Non-linear evolution of the parametric instability of inertial waves inherent to eccentric discs is studied by way of a new local numerical model. Mode coupling of tidal deformation with the disc eccentricity is known to produce exponentially growing eccentricities at certain mean-motion resonances. However, the details of an efficient saturation mechanism balancing this growth still are not fully understood. This paper develops a local numerical model for an eccentric quasi-axisymmetric shearing box which generalizes the often-used Cartesian shearing box model. The numerical method is an overall second-order well-balanced finite volume method which maintains the stratified and oscillatory steady-state solution by construction. This implementation is employed to study the non-linear outcome of the parametric instability in eccentric discs with vertical structure. Stratification is found to constrain the perturbation energy near the mid-plane and localize the effective region of inertial wave breaking that sources turbulence. A saturated marginally sonic turbulent state results from the non-linear breaking of inertial waves and is subsequently unstable to large-scale axisymmetric zonal flow structures. This resulting limit-cycle behaviour reduces access to the eccentric energy source and prevents substantial transport of angular momentum radially through the disc. Still, the saturation of this parametric instability of inertial waves is shown to damp eccentricity on a time-scale of a thousand orbital periods. It may thus be a promising mechanism for intermittently regaining balance with the exponential growth of eccentricity from the eccentric Lindblad resonances and may also help explain the occurrence of ‘bursty’ dynamics such as the superhump phenomenon.

Keywords

  • Accretion discs;
  • Hydrodynamics;
  • Instabilities;
  • Turbulence;
  • Waves

The effect of rapid rotation & stratification on homogeneous turbulent shear flows via linear kinematic simulations

Technical Report
Wienkers, Aaron F.
Publication year: 2017

Spatio-temporal stability of the stratified Ekman boundary layer

Technical Report
Wienkers, Aaron F. & Lele, S. K.
Publication year: 2017

On the secondary instability of Rayleigh-Bénard convection

Technical Report
Wienkers, Aaron F.
Publication year: 2017

Nonlinear oscillations and zonal flows in turbulent eccentric astrophysical discs with vertical structure

Conference
Wienkers, Aaron F. & Ogilvie, G. I.
American Physical Society: Division of Fluid Dynamics, Denver, CO, 2017
Publication year: 2017

Abstract

The classical theory of astrophysical discs (including Saturn’s rings, protoplanetary systems, and high-energy accretion discs around black holes) assumes circular orbital motion around a central mass. However, certain systems are known to contain eccentric forcing, necessitating a generaliza- tion to the shearing box model to include the oscillatory local geometry associated with this eccentricity. The hydrodynamic equations in this model are non-standard because of the use of time-dependent, non-orthogonal coordinates, and are known to lead to hydrodynamic instability involving the growth of internal waves. Here we present the results of the first ever local nonlinear simulations in an eccentric shearing box representing an elliptic disc with vertical structure. The nonlinear sat- uration of this parametric instability inherent to eccentric discs generates further self-regulating azimuthal zonal flows, and results in stable limit cycle behavior. We explore this energy pathway from the global eccentric mode into turbulence and finally the zonal flows, and discuss the viability of this instability to balance the eccentricity growth in systems exhibiting mean-motion orbital resonances such as the eccentric Lindblad resonance.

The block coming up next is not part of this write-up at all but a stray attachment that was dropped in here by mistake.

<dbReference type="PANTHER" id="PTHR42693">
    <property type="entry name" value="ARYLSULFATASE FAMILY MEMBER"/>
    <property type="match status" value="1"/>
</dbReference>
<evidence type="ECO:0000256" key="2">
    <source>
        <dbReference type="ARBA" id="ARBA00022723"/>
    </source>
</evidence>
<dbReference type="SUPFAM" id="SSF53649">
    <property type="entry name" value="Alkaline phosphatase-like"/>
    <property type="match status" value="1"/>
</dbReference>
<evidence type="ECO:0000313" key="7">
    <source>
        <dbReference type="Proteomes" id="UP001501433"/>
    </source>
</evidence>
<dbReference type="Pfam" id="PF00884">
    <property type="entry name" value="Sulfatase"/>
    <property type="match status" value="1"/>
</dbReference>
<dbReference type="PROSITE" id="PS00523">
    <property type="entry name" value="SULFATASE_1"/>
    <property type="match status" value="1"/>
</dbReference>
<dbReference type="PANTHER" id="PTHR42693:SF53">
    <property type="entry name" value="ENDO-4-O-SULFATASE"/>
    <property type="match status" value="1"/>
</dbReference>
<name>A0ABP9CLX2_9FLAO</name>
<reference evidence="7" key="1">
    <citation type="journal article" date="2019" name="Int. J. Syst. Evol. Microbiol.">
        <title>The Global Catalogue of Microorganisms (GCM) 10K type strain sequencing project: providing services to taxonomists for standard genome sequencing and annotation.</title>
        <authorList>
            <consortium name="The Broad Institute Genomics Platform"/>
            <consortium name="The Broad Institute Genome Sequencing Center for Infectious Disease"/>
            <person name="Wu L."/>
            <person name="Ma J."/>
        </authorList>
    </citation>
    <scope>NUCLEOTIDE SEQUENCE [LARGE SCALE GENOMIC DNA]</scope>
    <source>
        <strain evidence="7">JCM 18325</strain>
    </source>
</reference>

On the shearing box approximation for the compressible Euler equations

Technical Report
Wienkers, Aaron F.
MPhil Project, University of Cambridge
Publication year: 2016

Abstract

The shearing box approximation to the compressible unsteady Euler equations in a shearing, rotating, and stratified flow is investigated. A fundamental review is presented, detailing the development of a 2D finite volume method in a cartesian shearing box representing a circular ac- cretion disc. An overall 2nd order method is constructed using the HLLC approximate Riemann solver, a dimensionally split WAF flux-limited reconstruction scheme, and a symplectic source term integrator to conserve energy. The developed algorithm is validated against a comprehen- sive test suite modelled after that of Toro (1999) at each 1D, 2D, and source term construction step. The solver is finally employed to explore and further validate against a number of popular problems from accretion disc literature, looking both in the plane of the disc (r-φ) as well as at azimuthally invariant solutions in the r-z plane.

On the fragmentation of liquid jets by neutron irradiation